Cannot think of much else at the mo.

Share this post


Link to post
Share on other sites

Perpetual Student has 4+ years experience and specializes in PACU.

9,269 Visitors; 682 Posts

Use down time (make a little if you have to) to keep yourself hydrated, toileted, fed and so on. There are few things more annoying than worrying about wetting your pants while doing a jaw thrust, for example.

Have fun. Chat and joke around with your colleagues and patients while your hands are busy with tasks that don't require much thought.

Be flexible and roll with the punches. Few things ever go as planned.

Share this post


Link to post
Share on other sites

AnonRNC specializes in NICU.

7,267 Visitors; 297 Posts

Prep your uniform and lunch/snacks the night/sleep before. Get up on time. Leave on time. Arrive on time. Plan, PLAN, PLAN as soon as you get report.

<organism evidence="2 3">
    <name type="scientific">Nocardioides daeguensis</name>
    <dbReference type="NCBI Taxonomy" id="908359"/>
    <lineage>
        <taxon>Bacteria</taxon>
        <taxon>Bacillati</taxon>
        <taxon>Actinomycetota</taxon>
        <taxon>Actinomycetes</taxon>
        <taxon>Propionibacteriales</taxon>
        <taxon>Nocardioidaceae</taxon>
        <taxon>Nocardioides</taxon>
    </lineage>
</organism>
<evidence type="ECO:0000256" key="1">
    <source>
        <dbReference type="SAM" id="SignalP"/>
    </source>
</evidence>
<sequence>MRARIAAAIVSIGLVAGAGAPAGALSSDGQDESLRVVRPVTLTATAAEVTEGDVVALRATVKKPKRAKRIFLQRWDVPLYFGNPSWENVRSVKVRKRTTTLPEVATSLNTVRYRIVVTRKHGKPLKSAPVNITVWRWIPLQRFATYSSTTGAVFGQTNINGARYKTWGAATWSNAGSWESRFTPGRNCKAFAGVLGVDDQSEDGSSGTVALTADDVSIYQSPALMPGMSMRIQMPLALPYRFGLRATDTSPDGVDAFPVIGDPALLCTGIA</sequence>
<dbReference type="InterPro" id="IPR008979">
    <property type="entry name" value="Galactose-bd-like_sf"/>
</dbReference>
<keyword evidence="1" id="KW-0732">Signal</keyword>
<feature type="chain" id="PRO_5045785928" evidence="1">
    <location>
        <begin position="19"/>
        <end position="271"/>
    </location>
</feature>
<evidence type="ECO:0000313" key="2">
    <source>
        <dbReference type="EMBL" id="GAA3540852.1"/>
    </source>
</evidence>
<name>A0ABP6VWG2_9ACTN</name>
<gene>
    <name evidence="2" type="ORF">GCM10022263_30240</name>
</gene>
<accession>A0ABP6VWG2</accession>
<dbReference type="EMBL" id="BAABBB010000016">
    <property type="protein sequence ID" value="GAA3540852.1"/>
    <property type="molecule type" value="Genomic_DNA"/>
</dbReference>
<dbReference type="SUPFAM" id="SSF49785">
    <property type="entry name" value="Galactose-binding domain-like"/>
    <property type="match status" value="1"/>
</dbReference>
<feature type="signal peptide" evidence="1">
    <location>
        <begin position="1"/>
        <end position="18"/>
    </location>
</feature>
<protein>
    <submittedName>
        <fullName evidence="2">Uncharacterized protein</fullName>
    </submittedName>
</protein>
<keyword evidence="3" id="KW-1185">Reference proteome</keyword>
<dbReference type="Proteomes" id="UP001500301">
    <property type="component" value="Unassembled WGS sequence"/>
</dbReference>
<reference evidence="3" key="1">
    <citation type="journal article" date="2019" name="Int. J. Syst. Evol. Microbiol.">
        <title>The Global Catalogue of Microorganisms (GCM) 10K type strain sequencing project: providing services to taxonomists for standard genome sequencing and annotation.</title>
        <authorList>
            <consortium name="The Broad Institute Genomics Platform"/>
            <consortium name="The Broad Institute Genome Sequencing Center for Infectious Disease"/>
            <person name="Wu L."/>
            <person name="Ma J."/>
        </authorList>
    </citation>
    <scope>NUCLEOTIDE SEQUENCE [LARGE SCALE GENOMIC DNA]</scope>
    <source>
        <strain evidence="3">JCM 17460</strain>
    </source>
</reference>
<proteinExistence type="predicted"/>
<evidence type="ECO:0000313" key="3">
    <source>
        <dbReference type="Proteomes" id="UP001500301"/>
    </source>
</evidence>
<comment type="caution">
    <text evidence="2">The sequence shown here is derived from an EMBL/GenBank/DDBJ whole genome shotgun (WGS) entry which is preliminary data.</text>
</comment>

Find what you love about your job and focus on those moments.

Share this post


Link to post
Share on other sites

6,186 Visitors; 85 Posts

Always bring a tasty, nutritious lunch. It's something to look forward to, and gives you energy to get through the day. I usually make a batch of salad (something with protein, like a quinoa or chickpea salad), and then i have enough to last me 3-4 days.

Also, wear quality, comfortable scrubs. It always makes me feel better about my day.

Share this post


Link to post
Share on other sites

13,677 Visitors; 652 Posts

I LOVE this thread! Your suggestions have been noted.

Personally, I noticed that if I TRY to complain less (muttering to myself, gossiping with other staff, venting my frustrations every chance I get), I tend not to get wound up in negativity and my shift seems like it went a lot better in retrospect

Share this post


Link to post
Share on other sites
  • Recently Browsing 0 members

    No registered users viewing this page.

×